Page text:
Kentucky could reduce the number of uninsured children by changing enrollment procedures for government insurance programs, according to a report released Monday.
The report, which comes from Kentucky Voices for Health, a coalition of health and children's groups, estimates that as many as 74,000 Kentucky kids who don't have insurance could be covered at a cost of $40 million to the state.
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“Not covering children costs everyone,” said Ed Monahan, executive director for the Catholic Conference of Kentucky. “This is a much more up-front, rational way to do it, not only with emergency care but (with) preventive care.”
An estimated 93,000 Kentuckians younger than 19 don't have health insurance.
The report says the state could reduce that number by 80 percent if it made changes to the Kentucky Children's Health Insurance Program and Medicaid. The report recommends:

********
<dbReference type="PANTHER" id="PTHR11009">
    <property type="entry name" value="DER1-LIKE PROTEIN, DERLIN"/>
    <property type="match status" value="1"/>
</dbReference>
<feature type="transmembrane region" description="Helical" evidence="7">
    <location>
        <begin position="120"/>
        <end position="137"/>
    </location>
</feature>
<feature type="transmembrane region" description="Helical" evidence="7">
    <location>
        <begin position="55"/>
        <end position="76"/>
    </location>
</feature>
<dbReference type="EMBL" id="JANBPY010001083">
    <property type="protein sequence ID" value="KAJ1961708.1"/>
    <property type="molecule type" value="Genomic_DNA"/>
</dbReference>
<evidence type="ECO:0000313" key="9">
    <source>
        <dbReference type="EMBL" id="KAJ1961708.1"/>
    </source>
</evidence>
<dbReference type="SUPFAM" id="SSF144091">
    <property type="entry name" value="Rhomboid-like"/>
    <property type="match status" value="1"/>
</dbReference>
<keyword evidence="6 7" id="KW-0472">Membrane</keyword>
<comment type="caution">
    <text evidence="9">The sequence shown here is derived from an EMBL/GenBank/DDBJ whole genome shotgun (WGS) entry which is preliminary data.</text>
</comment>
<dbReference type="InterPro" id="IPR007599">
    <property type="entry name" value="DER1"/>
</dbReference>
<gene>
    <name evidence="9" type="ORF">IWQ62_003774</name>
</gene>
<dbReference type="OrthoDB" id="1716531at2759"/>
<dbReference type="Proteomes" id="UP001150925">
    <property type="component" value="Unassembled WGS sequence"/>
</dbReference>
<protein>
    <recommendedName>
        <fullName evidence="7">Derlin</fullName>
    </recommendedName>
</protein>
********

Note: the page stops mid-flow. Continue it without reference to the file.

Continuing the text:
■ Allowing mail-in applications for enrollment.
■ Allowing presumptive enrollment at clinics, hospitals and Head Start programs.
■ Allowing children to enroll for one full year, regardless of any change in income.
■ Increasing income eligibility for KCHIP to 250 percent of the federal poverty level, or $53,000 for a family of four. The current eligibility level is 200 percent of the federal poverty level.
■ Raising the age limited for participation from 18 to 20.
For more on this story, see Tuesday's Herald-Leader.